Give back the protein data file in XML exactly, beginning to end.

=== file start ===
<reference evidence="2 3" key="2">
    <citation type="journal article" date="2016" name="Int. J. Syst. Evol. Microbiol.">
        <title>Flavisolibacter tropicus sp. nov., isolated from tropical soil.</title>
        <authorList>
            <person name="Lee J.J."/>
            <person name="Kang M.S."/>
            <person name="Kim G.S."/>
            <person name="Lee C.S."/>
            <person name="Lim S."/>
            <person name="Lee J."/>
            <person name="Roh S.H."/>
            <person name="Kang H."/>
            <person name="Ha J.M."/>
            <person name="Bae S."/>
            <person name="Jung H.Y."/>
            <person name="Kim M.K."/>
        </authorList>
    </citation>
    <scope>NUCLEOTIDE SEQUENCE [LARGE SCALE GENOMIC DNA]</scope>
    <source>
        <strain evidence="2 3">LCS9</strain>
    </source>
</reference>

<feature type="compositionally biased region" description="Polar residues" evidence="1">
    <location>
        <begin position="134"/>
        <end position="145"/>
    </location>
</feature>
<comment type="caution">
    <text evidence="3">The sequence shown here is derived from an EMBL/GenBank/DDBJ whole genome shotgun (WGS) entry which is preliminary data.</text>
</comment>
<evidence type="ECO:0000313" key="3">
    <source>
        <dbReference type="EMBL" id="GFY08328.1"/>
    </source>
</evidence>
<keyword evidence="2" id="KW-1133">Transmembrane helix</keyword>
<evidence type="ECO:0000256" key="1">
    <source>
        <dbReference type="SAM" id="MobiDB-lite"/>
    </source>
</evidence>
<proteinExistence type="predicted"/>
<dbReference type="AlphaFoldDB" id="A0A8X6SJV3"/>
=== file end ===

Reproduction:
<reference evidence="2 3" key="2">
    <citation type="journal article" date="2016" name="Int. J. Syst. Evol. Microbiol.">
        <title>Flavisolibacter tropicus sp. nov., isolated from tropical soil.</title>
        <authorList>
            <person name="Lee J.J."/>
            <person name="Kang M.S."/>
            <person name="Kim G.S."/>
            <person name="Lee C.S."/>
            <person name="Lim S."/>
            <person name="Lee J."/>
            <person name="Roh S.H."/>
            <person name="Kang H."/>
            <person name="Ha J.M."/>
            <person name="Bae S."/>
            <person name="Jung H.Y."/>
            <person name="Kim M.K."/>
        </authorList>
    </citation>
    <scope>NUCLEOTIDE SEQUENCE [LARGE SCALE GENOMIC DNA]</scope>
    <source>
        <strain evidence="2 3">LCS9</strain>
    </source>
</reference>

<feature type="compositionally biased region" description="Polar residues" evidence="1">
    <location>
        <begin position="134"/>
        <end position="145"/>
    </location>
</feature>
<comment type="caution">
    <text evidence="3">The sequence shown here is derived from an EMBL/GenBank/DDBJ whole genome shotgun (WGS) entry which is preliminary data.</text>
</comment>
<evidence type="ECO:0000313" key="3">
    <source>
        <dbReference type="EMBL" id="GFY08328.1"/>
    </source>
</evidence>
<keyword evidence="2" id="KW-1133">Transmembrane helix</keyword>
<evidence type="ECO:0000256" key="1">
    <source>
        <dbReference type="SAM" id="MobiDB-lite"/>
    </source>
</evidence>
<proteinExistence type="predicted"/>
<dbReference type="AlphaFoldDB" id="A0A8X6SJV3"/>